Pope Paul spent 40 minutes today discussing the problems of Rome with the city's Communist-backed mayor, Giulio Carlo Argan, in a private audience heralded by the press as a significant step forward for the powerful Communists.
The Vatican, however, apparently trying to counter rightist Catholic opinion that the church is over-friendly with Communist leaders, played the meeting down.
The Vatican newspaper L'Osservatore Romano, in contrast to its treatment of the Pope's meetings with past Christian Democratic mayors of Rome, did not mention the private audience. It carried a brief papal audience with the mayor together with all the city councilmen.
The Pope's meeting with Argan and 14 other City Council members was the first since a leftist coalition won control of the city government last August despite the Vatican's warning to voters that a Communist victory would turn Rome into a "Godless city."
The Pope and Argan had met informally twice before today's audience but only briefly - at a public ceremony Dec. 8 and at a New Year's Mass.
Political observers suggested that the meeting - described as harmonious - presage a greater accomodation between the Communist Party and the Vatican in city and Italian affairs.
The Pope and mayor traditionally exchange New Year greetings each year, but this year's meeting took on unusual political significance because of the leftist victory.
"We hope that the singular character of Rome might always be taken into account," said the 79-year-old pontiff, who is also bishop of Rome. "It is this symbiosis of sacred and profance life which distinguishes the events of Rome through the centuries . . . which can help to take the necessary measures aimed at improving the welfare of its inhabitants, especially those in need-in charity."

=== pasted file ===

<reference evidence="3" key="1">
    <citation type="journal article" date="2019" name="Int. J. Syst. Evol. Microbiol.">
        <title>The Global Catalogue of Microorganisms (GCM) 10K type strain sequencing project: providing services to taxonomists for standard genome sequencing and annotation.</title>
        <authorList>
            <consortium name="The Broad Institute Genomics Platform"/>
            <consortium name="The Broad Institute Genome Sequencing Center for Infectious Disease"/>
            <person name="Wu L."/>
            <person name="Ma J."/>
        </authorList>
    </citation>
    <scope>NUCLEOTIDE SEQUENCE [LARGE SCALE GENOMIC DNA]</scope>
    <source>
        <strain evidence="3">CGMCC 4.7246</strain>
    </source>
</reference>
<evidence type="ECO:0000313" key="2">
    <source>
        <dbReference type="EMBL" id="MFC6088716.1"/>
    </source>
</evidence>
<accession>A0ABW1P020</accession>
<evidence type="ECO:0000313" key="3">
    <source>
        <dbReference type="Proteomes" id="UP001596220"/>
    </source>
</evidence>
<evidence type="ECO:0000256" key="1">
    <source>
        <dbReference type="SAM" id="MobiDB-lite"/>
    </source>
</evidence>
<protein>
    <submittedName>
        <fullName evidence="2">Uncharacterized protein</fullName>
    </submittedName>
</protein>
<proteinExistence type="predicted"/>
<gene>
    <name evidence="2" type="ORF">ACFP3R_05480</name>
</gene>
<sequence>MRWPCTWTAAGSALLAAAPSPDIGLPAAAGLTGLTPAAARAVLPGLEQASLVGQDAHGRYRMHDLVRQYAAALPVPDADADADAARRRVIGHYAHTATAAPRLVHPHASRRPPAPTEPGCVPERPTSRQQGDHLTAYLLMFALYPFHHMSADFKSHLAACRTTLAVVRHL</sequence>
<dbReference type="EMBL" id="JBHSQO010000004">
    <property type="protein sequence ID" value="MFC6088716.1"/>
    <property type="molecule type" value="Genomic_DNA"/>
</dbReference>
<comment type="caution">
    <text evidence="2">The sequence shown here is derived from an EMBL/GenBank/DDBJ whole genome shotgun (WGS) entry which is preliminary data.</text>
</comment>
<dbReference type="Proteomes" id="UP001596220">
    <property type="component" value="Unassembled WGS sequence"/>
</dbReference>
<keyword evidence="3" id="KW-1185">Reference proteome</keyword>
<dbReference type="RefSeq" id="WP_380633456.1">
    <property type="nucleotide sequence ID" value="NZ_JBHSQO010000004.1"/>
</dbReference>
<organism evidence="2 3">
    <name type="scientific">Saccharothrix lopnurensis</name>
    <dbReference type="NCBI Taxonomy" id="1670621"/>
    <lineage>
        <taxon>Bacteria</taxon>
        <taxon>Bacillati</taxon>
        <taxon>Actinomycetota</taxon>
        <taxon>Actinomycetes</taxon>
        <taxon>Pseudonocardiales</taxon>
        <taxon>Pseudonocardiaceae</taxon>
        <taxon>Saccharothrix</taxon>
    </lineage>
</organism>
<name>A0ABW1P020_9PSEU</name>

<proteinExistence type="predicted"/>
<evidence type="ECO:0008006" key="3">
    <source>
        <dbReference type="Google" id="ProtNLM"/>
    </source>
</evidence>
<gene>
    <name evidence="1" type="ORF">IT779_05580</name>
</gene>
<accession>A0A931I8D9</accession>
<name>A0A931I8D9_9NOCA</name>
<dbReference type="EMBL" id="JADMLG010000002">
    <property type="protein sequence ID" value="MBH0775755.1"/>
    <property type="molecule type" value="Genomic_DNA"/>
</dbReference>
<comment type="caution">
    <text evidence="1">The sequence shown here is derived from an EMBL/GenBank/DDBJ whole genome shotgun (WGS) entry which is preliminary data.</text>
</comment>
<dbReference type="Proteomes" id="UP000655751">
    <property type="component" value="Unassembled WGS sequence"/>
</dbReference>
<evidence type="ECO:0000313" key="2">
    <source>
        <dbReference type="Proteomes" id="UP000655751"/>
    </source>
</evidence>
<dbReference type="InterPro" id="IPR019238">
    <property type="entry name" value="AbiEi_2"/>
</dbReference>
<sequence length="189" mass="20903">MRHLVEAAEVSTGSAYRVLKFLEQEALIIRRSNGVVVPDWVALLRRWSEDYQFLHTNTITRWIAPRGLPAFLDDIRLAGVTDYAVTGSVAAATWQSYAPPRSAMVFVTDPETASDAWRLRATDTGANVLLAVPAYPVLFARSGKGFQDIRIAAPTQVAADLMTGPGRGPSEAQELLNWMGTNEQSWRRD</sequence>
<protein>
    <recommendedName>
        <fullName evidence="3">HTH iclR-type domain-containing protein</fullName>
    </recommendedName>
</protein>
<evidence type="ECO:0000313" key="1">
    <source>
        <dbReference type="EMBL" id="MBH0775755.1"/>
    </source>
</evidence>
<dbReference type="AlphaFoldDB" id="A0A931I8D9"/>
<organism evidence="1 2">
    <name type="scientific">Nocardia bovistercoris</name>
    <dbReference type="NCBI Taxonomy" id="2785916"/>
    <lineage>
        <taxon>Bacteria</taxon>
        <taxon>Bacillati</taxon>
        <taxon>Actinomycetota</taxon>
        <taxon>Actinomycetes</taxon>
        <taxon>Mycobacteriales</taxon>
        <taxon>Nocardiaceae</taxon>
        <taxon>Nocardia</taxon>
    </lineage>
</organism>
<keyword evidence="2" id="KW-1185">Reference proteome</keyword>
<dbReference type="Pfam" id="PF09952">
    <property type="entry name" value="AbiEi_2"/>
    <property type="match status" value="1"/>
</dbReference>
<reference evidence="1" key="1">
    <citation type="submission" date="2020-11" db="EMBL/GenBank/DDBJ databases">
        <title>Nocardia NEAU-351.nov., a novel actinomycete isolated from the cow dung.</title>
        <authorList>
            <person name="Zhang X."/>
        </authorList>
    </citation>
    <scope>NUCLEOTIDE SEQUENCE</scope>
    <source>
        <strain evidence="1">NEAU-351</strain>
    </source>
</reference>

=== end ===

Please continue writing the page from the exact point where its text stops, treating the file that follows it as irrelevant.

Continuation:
Argan, a 57-year-old history professor and political neophyte, told the Pope and City Council was burdened by massive indebtedness run up during 30 years of rule by the Vatician-back Christian Democrats. He ticked off the ills besetting Rome, especially "the greedy building and land speculation" that he said caused a scarcity of jobs and housing.
The Italian magazine L'Europeo reported last week that the Vatican and its religious orders own at least one-fourth of the real estate in the Italian capital and that they seem to have began divesting themselves of old religious buildings at windfall profits and without paying taxes.
In a radio interview after his Vatican audience, however, Argan said it would be giving a "false outlook" to hold the religious community responsible for land speculation in Rome.
The 1929 Concordat, the treaty governing relations between the Holy See and the Italian government, grants extraterritorial immunity for some church property in Rome. Parliament has recently given approval for continued talks between the government and the Vatican to update the accord.